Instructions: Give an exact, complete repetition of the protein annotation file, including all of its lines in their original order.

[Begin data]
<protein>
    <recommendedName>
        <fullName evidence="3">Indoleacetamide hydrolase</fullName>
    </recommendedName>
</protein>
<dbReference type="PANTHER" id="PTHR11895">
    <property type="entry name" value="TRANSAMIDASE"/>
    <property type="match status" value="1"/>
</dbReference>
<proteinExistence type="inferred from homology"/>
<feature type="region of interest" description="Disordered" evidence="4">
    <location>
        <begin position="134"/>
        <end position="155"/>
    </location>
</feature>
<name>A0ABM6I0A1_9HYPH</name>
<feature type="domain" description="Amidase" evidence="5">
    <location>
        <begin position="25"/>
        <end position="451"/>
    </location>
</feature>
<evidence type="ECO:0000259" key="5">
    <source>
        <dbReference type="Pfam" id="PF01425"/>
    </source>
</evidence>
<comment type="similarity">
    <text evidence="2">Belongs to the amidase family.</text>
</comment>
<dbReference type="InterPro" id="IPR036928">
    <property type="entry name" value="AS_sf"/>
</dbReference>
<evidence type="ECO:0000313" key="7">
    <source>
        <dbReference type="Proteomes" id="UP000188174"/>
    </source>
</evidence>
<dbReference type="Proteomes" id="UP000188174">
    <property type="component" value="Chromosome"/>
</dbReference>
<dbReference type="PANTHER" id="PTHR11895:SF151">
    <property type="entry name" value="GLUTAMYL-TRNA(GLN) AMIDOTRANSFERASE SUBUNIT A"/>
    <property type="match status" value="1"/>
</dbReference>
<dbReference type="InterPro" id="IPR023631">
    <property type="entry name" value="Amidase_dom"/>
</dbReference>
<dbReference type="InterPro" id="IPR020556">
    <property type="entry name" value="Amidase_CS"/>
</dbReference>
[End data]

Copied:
<protein>
    <recommendedName>
        <fullName evidence="3">Indoleacetamide hydrolase</fullName>
    </recommendedName>
</protein>
<dbReference type="PANTHER" id="PTHR11895">
    <property type="entry name" value="TRANSAMIDASE"/>
    <property type="match status" value="1"/>
</dbReference>
<proteinExistence type="inferred from homology"/>
<feature type="region of interest" description="Disordered" evidence="4">
    <location>
        <begin position="134"/>
        <end position="155"/>
    </location>
</feature>
<name>A0ABM6I0A1_9HYPH</name>
<feature type="domain" description="Amidase" evidence="5">
    <location>
        <begin position="25"/>
        <end position="451"/>
    </location>
</feature>
<evidence type="ECO:0000259" key="5">
    <source>
        <dbReference type="Pfam" id="PF01425"/>
    </source>
</evidence>
<comment type="similarity">
    <text evidence="2">Belongs to the amidase family.</text>
</comment>
<dbReference type="InterPro" id="IPR036928">
    <property type="entry name" value="AS_sf"/>
</dbReference>
<evidence type="ECO:0000313" key="7">
    <source>
        <dbReference type="Proteomes" id="UP000188174"/>
    </source>
</evidence>
<dbReference type="Proteomes" id="UP000188174">
    <property type="component" value="Chromosome"/>
</dbReference>
<dbReference type="PANTHER" id="PTHR11895:SF151">
    <property type="entry name" value="GLUTAMYL-TRNA(GLN) AMIDOTRANSFERASE SUBUNIT A"/>
    <property type="match status" value="1"/>
</dbReference>
<dbReference type="InterPro" id="IPR023631">
    <property type="entry name" value="Amidase_dom"/>
</dbReference>
<dbReference type="InterPro" id="IPR020556">
    <property type="entry name" value="Amidase_CS"/>
</dbReference>